Lately, stories have been leaking out about Brett Myers and some of the reasons why he chose to stay in Houston. Specifically, he said that new pitching coach Brad Arnsberg is a big reason why he signed his extension and that Arnie has helped him tremendously this season.
I'm going to do a more in-depth look at the pitchers on the team through Pitch F/X to see how Arnsberg might have helped each one, but I'll save that for after the season. Now, I just want to talk about him, 'the plan' and whether a team can be sabermetrically inclined without ever relying on sabermetric numbers.
Before Justice's piece hit the Chronicle, this one by Brian McTaggart caught my eye and made me want to write this story. Brad Arnsberg has a plan. His plan for each pitcher is meticulously researched and tailored specifically for that player against that team. All across the different articles, he's praised for his work ethic and preparation. So, what goes into these plans?
I'm sure it's stuff like "fastballs out of the zone work with this team" or "curves in the dirt to Ryan Howard will do the trick," but I wouldn't be surprised if they are more detailed than that. The Astros no doubt have access to a ton of information that Arnsberg could use to break down a lineup. He's probably got video scouting on player's at-bats. He's got advanced scouting reports on how they've been doing. He could even dive into some of the numbers on splits and first-pitch swings and the like.
But, more importantly, he's doing research outside of the traditional scouting reports and not just breaking down video of an individual guy's mechanics. It seemed like Dewey Robinson, the previous pitching coach, was more worried about how the Astros' starter was throwing and where he was at, rather than giving the guys something concrete they could take into each start. I could be entirely wrong. I just never read anything like what Arnsberg is doing with Robinson.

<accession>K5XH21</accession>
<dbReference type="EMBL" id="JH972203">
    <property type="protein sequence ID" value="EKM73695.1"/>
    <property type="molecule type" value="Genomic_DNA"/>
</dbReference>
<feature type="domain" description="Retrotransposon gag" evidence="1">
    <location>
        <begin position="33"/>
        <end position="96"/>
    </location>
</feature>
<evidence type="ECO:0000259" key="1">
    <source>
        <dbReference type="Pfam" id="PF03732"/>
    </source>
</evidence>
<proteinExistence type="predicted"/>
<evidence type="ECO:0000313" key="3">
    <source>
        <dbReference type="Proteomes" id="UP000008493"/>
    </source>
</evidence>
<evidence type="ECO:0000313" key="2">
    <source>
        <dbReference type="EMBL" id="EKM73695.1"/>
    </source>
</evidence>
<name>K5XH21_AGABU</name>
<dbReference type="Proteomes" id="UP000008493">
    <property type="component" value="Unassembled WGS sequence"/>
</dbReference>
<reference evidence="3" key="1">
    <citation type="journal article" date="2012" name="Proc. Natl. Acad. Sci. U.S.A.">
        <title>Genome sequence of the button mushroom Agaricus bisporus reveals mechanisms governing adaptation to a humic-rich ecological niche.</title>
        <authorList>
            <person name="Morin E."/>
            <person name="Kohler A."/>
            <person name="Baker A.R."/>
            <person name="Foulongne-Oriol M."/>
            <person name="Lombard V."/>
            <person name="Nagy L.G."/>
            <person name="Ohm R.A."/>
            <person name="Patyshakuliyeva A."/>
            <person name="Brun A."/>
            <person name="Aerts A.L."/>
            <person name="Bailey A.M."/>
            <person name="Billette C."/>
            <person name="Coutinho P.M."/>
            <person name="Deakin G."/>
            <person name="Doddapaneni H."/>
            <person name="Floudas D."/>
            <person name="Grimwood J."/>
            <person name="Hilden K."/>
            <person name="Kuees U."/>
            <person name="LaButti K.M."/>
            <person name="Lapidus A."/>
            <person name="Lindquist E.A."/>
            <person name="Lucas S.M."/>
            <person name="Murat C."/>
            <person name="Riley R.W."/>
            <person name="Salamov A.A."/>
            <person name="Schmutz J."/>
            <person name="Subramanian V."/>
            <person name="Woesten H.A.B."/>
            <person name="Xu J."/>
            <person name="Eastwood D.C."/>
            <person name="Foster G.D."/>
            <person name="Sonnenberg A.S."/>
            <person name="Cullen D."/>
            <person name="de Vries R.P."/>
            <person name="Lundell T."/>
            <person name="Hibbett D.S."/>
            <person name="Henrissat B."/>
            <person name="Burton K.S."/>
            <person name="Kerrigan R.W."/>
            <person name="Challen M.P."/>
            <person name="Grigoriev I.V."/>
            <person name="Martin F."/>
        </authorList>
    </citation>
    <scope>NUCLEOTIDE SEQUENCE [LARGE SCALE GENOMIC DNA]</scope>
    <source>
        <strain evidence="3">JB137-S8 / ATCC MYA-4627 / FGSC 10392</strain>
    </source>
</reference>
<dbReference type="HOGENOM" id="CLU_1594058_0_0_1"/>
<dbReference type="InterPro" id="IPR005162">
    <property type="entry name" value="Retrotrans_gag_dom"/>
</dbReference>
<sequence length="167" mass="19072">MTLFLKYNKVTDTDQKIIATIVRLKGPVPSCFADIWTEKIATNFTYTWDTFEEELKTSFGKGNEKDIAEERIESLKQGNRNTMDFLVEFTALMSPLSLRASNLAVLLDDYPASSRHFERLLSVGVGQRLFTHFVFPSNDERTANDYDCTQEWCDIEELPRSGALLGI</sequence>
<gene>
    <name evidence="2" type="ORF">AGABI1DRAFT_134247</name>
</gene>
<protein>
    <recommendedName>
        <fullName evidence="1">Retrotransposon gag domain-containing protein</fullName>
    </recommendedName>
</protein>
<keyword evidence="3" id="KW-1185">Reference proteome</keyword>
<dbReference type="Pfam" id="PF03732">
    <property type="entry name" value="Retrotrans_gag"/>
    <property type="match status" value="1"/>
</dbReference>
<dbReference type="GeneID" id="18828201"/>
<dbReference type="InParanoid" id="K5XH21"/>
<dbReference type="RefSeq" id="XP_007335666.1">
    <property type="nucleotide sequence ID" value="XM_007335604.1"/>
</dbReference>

That's what made me want to expand on these plans. Basically, what saberists try to do is look at the game in non-traditional ways. When SABR and Bill James first started popularizing different evaluation methods for players, all people had were batting average, RBIs and home runs. Sure, some wise teams were using lefty/righty split numbers and even individual matchup numbers to determine who should go into games in different situations.
What Arnsberg is doing takes that a step further, it seems. He's using the information given to him to create unique plans for each pitcher. How is that different from using Pitch F/X to see how a guy is throwing? Basically, it seems like Arnsberg is using saber principles in his scouting reports for players heading into games without relying on just the numbers. He's being analytical about his game plan and not just relying on scouting jargon or non-measurables.
At least, that's what it seems like from the outside. The truth of these plans could be entirely different. It does make me pretty hopeful about the organization, though. We here at TCB have often questioned whether the Astros front office makes decisions based on advanced statistics or if they are still living in the old ways of scouting reports and nothing else. Certainly, Ed Wade's assertion that Pedro Feliz would hit 20 home runs at MMP seemed to echo the latter and not the former. But, if the coaching staff is using different ways to evaluate players and set game plans, is that enough? Sure, I'd rather they looked at more predictive measures before signing a free agent, but I couldn't be happier that one of the coaching staff is taking such a forward-thinking approach to the game.